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The Challenge Ongoing: Workplace and Workers Since COVID

As the 2020 pandemic led to a sudden shift to remote work for many jobs, it begged the question of what would happen afterward. Whether remote workers return to full-time, in-office work is still sorting itself out. But so far, the answer for many now is no.

Hybrid work situations, whereby workers split time between remote and onsite work, are widespread. Employers might prefer a return to “normal” and have workers return onsite full-time. Large organizations like Vanguard and Paycom Software have urged workers to come into offices more days and have had to spur compliance with hybrid schedules.

According to the Wall Street Journal, several New York banks have taken a harder line, requiring employees to return to their offices. Those offices look more like they did pre-pandemic. But the curious economy, with continuing demand for workers despite an anticipated economic slowdown, has provided workers leverage. Accounts payable (AP) staff, part of the business services sector, are among those that shifted to remote work. And today, AP managers now face remote and hybrid workforces. According to a survey by WFH Research, those in the “professional and business services” sector now average 1.95 days per week working remotely.

That same survey reveals the percentage of paid full days working from home, after dropping from a spike of more than 60 percent in the spring of 2020, has essentially leveled off below 30 percent. Before COVID, the percentage was just five.

WFH Research found that as of February 2023, 60 percent of workers were fully onsite, 27.8 percent were hybrid, and 12.1 percent worked entirely remotely. There are variables in this summary data. For example, a lot depends on the work. In that 60 percent of workers fully onsite, a sizable majority have to be onsite to do the job.

Business services, however, represent a type of work that went remote during the pandemic and has not returned to pre-pandemic norms. Location matters: large cities saw more remote work than small cities and towns. Business size is another variable.

But for those employees who worked remotely, it seems they have become accustomed to remote work and prefer it to the extent that they are willing to sacrifice to maintain it. According to Adam Zaki writing in CFO.com, “Over two-thirds (67%) of more than 1,000 surveyed hybrid workers said they would forfeit part of their salary to maintain their current work settings.”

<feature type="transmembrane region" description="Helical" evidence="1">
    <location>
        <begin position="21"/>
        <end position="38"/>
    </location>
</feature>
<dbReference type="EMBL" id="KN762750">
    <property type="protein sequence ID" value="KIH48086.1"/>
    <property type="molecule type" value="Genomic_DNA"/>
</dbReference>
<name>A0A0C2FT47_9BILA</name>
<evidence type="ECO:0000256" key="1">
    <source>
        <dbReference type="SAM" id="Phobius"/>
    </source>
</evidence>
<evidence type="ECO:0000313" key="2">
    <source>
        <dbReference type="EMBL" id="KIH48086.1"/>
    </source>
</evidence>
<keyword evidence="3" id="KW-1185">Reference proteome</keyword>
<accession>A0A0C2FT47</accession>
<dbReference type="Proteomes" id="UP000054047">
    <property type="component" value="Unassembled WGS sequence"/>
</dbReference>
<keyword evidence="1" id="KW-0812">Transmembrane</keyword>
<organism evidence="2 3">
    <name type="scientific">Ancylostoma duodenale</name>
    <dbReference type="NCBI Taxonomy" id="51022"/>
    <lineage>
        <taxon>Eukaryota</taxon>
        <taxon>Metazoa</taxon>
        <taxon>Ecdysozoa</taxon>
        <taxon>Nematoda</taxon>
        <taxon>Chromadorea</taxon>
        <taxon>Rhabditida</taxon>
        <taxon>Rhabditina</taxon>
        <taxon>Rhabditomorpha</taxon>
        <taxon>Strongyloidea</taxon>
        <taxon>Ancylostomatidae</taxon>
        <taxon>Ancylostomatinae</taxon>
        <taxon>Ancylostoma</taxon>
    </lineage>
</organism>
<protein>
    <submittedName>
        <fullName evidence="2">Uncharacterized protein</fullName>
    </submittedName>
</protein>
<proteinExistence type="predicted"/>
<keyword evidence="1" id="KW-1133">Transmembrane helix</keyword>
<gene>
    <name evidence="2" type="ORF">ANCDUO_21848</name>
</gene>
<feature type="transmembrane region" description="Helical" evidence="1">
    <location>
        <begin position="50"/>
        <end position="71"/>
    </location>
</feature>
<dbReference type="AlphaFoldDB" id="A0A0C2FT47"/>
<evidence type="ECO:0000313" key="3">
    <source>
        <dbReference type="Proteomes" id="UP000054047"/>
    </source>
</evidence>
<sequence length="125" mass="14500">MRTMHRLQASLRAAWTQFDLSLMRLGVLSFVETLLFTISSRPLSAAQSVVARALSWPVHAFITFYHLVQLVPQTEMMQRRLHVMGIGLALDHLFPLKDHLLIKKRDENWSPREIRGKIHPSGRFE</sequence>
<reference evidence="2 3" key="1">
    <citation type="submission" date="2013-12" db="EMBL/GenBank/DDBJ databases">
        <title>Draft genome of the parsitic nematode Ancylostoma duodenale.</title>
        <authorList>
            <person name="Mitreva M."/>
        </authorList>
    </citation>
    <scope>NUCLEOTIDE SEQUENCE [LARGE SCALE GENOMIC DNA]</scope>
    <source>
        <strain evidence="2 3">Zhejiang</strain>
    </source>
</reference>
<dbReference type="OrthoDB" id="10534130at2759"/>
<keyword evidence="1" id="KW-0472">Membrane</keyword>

Further, the labor market has lent leverage to workers — more on that in a subsequent article. But many accounts payable managers who might have hoped for a return to “normal” have not seen it.

On the positive side, necessity is not only the mother of invention but sometimes of acquisition. When the pandemic forced organizations into remote operations, they had to prioritize some technological additions and improvements for back-of-house functions like accounts payable.

Those dealing with the “new normal” of hybrid work find that automation is mission-critical. Risks beset accounts payable operations, not just system access risks that forced the adoption of VPNs for remote workers.

Accounts payable automation helps to combat the risks. But automation across accounts payable is typically uneven and incomplete. And the ongoing remote work situation serves to highlight the gaps.

There may be less urgency today than in April 2020. But savvy managers can employ the circumstantial realities to advocate for automation of the gaps to accomplish AP’s mission and protect company assets.

For information on how InvoiceInfo and VendorInfo can support your remote, hybrid or onsite team, freeing them from time-consuming tasks for higher-value work, contact us.

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